Comment: Re:American Date Format (Score 1) 134

by markhb (#47067529) Attached to: New IE 8 Zero Day Discovered
As an American, for that particular day, there is an added significance to the number itself as 911 is our universal emergency telephone number, similar to the European 112 or 999. I would typically write today's date as 22 May 2014, but when I do so I am being consciously pretentious. Otherwise I'd use 5/22/2014 (I was the Y2K guy at my previous job; it cured me of 2-digit years for good).

Comment: Re:way to over simplify the issue win the summery (Score 1) 174

by markhb (#46871005) Attached to: SCOTUS Ends Novell's Anti-Trust Cast Against Microsoft
WordPerfect 5 and 6 were a mess. WP pre-Novell had long made a habit of creating its own printer drivers, stemming partly from the fact that they supported so many wildly disparate platforms (they started on AOS/VS... now go look that up and get off my lawn!) in the pre-GUI era that they needed an internally consistent set of interfaces to work with. Once Windows started providing things like printer management, even in the 3.11 era, they had a hard time switching over and tended to GPF all over the place. I'm not absolving MS from any dirty tricks they may have pulled, but it's not like WP was building something that people outside certain vertical markets (they still rule the legal world AFAIK) couldn't move on from.

Comment: Re:Connections...forward (Score 1) 276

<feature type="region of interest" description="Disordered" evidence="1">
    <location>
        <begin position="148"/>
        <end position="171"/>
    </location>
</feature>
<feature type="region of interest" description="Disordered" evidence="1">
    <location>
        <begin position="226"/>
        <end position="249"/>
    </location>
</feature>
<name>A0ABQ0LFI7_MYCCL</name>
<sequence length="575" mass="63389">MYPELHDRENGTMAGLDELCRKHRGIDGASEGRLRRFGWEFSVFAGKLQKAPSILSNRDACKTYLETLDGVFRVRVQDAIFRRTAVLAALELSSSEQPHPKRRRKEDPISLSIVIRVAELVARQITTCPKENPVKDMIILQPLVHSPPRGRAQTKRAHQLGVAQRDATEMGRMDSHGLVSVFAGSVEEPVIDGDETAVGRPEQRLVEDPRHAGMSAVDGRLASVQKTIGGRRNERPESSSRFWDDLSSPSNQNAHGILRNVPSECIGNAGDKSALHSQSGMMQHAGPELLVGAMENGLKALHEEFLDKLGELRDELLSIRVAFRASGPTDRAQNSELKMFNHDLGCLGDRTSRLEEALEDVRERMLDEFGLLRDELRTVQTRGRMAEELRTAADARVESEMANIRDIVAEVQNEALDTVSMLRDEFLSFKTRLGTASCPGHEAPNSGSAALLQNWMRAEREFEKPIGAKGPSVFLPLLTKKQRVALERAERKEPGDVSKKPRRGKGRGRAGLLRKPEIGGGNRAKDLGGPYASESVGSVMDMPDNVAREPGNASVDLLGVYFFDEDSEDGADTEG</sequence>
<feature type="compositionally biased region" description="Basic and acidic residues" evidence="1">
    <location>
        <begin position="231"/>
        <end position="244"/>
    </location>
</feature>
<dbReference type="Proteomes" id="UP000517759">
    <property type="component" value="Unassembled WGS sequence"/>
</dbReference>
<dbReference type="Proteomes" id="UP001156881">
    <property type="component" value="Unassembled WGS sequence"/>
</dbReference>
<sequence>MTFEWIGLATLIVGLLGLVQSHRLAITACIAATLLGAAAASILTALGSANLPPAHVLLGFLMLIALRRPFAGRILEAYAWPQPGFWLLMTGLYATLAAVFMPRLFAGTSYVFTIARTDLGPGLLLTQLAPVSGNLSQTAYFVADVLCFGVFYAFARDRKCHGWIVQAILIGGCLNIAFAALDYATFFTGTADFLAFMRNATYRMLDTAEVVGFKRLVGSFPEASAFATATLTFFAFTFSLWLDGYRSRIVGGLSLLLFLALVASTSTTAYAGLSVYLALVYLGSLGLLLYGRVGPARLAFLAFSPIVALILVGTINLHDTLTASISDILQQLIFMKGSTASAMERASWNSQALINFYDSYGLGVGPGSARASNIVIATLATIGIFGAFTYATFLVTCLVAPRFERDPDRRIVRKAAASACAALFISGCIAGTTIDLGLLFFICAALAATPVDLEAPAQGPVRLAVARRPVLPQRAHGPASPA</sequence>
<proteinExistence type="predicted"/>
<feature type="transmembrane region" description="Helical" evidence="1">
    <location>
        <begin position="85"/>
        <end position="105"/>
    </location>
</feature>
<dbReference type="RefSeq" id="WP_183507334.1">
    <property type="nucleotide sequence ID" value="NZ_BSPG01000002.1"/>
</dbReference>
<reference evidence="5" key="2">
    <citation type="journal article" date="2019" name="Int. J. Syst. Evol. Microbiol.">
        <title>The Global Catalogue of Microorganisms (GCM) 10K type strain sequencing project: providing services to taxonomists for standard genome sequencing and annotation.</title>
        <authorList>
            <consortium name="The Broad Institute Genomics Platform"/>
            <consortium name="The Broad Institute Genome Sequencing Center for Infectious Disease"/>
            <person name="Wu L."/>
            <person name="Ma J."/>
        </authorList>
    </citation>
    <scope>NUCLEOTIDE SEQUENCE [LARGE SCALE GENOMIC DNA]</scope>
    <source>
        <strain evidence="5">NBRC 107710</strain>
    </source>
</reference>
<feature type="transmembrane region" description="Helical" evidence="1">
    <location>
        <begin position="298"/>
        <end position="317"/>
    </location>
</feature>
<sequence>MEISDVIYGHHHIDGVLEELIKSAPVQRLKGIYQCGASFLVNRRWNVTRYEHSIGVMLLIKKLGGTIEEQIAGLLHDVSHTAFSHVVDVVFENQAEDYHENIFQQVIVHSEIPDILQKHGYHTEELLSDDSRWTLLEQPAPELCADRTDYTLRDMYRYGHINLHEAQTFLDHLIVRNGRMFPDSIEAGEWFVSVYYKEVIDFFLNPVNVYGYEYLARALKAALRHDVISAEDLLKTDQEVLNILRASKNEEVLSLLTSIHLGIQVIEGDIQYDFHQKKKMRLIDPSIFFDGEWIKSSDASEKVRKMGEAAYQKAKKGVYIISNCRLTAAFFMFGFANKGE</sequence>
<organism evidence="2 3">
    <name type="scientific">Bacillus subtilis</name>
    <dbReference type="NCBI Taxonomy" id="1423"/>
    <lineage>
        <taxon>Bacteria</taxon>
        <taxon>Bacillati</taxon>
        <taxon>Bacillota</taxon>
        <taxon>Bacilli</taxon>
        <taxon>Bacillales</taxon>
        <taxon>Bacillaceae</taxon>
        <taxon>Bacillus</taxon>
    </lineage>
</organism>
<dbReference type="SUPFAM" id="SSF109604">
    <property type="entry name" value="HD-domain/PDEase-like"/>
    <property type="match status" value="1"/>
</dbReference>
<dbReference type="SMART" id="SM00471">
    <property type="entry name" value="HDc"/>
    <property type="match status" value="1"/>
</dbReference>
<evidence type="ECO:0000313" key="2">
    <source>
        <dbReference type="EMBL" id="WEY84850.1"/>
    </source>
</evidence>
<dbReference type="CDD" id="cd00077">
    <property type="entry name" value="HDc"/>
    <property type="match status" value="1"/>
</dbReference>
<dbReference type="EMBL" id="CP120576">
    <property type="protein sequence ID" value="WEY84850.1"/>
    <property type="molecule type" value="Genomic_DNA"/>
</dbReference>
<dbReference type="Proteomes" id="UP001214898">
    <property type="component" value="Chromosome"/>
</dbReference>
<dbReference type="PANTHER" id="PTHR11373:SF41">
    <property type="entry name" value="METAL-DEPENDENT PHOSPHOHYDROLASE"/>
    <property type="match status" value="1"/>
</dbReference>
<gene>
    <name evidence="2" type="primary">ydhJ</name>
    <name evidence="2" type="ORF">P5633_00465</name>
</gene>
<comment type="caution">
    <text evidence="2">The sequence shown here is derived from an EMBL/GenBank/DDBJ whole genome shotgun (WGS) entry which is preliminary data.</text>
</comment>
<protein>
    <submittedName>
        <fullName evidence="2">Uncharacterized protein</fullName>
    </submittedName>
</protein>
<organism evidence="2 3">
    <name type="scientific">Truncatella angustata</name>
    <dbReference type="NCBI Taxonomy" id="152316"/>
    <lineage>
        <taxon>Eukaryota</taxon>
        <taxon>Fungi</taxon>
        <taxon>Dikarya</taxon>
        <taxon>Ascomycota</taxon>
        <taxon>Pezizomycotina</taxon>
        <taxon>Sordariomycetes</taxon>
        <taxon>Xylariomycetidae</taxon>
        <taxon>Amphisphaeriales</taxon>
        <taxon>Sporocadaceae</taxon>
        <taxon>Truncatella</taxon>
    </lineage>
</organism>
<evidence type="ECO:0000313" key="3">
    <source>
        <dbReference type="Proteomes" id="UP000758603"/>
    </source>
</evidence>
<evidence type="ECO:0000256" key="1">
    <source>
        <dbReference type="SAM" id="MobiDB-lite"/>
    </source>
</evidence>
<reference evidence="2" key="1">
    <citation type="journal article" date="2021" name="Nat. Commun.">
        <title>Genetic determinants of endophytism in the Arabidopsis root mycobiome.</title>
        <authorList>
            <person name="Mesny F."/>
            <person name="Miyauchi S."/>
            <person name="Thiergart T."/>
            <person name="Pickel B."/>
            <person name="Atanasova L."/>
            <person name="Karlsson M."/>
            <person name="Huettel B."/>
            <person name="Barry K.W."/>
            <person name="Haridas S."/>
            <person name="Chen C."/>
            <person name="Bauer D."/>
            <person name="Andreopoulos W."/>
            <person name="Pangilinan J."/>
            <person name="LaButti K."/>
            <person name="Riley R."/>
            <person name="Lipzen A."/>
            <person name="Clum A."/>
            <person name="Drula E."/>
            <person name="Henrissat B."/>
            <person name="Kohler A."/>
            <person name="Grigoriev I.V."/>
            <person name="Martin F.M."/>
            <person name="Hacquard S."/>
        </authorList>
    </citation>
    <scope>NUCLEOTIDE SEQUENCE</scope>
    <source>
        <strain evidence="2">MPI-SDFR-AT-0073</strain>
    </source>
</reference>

Watch the show "Connections" some time. If you're not familiar with it (and you call yourself a Geek?) it takes a historical view of how we got from there (the invention of stirrups) to here (telecommunications). Take that kind of historical perspective and then try to extrapolate forward from it. Don't forget to figure in the technological growth curve, socio-economic factors, human psychology, a hundred other things that I don't feel like compiling a list of right now...oh yeah...and a big, healthy dose of random chance (think The Mule in Asimov's Foundation Trilogy). If you get better than 5% accuracy on a 25 year prediction I'll be very surprised.

Connections, indeed. Should be required viewing before being allowed to have an account on /.

Comment: I miss the old days... (Score 3, Insightful) 162

by markhb (#46631821) Attached to: Subversion Project Migrates To Git
... when Slashdot posted nothing but joke stories all day on April 1; it was the best way to catch all of them. Maybe they decided they couldn't top themselves after OMG PONIES!!!!! (which I missed), but just sticking in one joke stories amongst a bunch of uninteresting real ones is lame. There isn't even an article on the Google prank!

Comment: Re:Um no (Score 1) 224

by markhb (#46605191) Attached to: Introducing a Calendar System For the Information Age
After all the 70's-era metric indoctrination I received (including weekly showings of "The Metric System" on PBS), I happily recognize that there are legitimate reasons in science and trade for the use of SI. However, beyond that, the fact is that there is no actual advantage in daily life between US standard and metric units. There's no functional difference between km and miles, and the decimalization of km doesn't mean a whole lot when you really think about how often you need to use the fact that there's 1760 yards in a mile (i.e., yes, it's easier to convert, but how often do you need to convert?) For scientific use the 100 degrees between the freezing and boiling points of water in Celsius makes sense, but Fahrenheit serves its intended purpose admirably: the range 0 to 100 is a reasonable coverage of the weather in the temperate zones of the world. There's no overwhelming advantage to making the switch, particularly in the USA where "because the rest of the world does it that way" is typically considered a misfeature.

"Confound these ancestors.... They've stolen our best ideas!" - Ben Jonson